Major Questions for a New Captain

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The success of the original “Iron Man” in 2008 heralded the coming of the new filmic “Marvel” universe and a resurgent slew of superhero movies, but one of the things that made it so compelling was the modern tonal realism of its opening: before any robots or monsters take the stage, we are introduced to our protagonist traveling with very-recognizable American soldiers in a very-recognizable Middle East before being captured and filmed as a hostage by masked and turbaned terrorists.

No longer were superheroes insulated from the current world of political conflict, or magically sublimated into a world similar to ours where the forces that would do us harm are always giant crocodiles or thickly-accented next-wave Nazis. The idea of a mythical hero-character who could engage with the complex actual threats of today transcended the inherent escapism and silliness of superheroes long enough for a wide audience to be intrigued.

By this month’s release of “Captain America: The Winter Soldier,” that connection to actual threats of today has been lost, supplanted along the way by Norse villain-gods, alien armies, and – yes – Nazis, once more. What has not been left behind, however, is a concern with the ideological and political paradigms that young, liberal, contemporary audiences grapple with. The first plot shakings in the new Captain America pit an indignant Captain arguing against Nick Fury’s deployment of all-seeing, pre-emptive security-military giant flying warships. What? Guns aren’t always good?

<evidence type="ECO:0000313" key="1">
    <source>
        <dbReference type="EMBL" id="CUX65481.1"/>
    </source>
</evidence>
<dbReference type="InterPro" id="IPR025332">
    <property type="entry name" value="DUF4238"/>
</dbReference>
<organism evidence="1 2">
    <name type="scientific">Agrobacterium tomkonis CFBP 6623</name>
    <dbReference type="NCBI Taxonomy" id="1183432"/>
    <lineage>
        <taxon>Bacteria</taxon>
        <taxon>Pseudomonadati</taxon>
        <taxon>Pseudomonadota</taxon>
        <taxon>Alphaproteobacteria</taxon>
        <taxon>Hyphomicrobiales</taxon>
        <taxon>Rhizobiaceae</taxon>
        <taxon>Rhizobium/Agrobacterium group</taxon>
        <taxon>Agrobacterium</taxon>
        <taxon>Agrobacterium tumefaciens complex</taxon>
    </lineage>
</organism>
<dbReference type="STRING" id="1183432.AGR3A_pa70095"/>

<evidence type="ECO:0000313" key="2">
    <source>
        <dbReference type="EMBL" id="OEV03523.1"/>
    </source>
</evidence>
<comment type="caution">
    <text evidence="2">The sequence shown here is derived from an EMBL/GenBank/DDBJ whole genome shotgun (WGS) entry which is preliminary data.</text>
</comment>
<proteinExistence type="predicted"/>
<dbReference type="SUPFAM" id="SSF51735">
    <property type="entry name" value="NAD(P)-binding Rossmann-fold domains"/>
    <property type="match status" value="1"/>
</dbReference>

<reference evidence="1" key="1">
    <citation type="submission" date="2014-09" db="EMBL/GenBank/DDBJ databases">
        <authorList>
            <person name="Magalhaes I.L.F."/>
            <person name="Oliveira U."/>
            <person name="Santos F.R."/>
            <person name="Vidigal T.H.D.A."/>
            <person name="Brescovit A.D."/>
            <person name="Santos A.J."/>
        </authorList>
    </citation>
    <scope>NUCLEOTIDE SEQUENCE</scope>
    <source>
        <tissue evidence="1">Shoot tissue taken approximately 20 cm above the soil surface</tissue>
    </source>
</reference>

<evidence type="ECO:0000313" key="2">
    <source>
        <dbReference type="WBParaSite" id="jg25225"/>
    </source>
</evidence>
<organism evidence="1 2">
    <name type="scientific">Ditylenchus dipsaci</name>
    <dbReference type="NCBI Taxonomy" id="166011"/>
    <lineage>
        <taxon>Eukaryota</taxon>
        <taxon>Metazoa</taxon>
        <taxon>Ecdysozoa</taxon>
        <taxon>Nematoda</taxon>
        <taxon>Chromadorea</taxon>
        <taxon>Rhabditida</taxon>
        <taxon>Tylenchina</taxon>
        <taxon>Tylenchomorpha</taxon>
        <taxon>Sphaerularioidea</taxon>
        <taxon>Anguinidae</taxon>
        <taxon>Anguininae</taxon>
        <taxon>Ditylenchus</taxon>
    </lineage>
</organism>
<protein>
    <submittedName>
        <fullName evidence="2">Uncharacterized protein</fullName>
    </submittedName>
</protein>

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“What Do I Do?” In Response To What?

 

Man struggles with umbrella.

I’m a firm believer that if you can’t explain what you do in one short, clear sentence, you don’t have a real job. And it needs to make sense to anybody, including toddlers.

Consider: “I leverage market synergies to present new opportunities for clients.” That’s make-believe. There’s so many vague generalities and buzzwords in there that your job description is designed to obscure what you’re actually good for, which must mean somewhere deep in the consciousness of your career’s fabric, you’re either ashamed or you don’t want people to figure out you’re actually on the payroll to swindle them.

Look at this job description: “When there’s fires, I save people from them.” Boom. That’s a real job. “I fly planes.” “I design bridges.” “I teach kindergarten.” Real. Real. Real. Those people do a thing.

“I analyze metrics for building consumer-centric brand consciousness.” That’s witchcraft. You’re awful.

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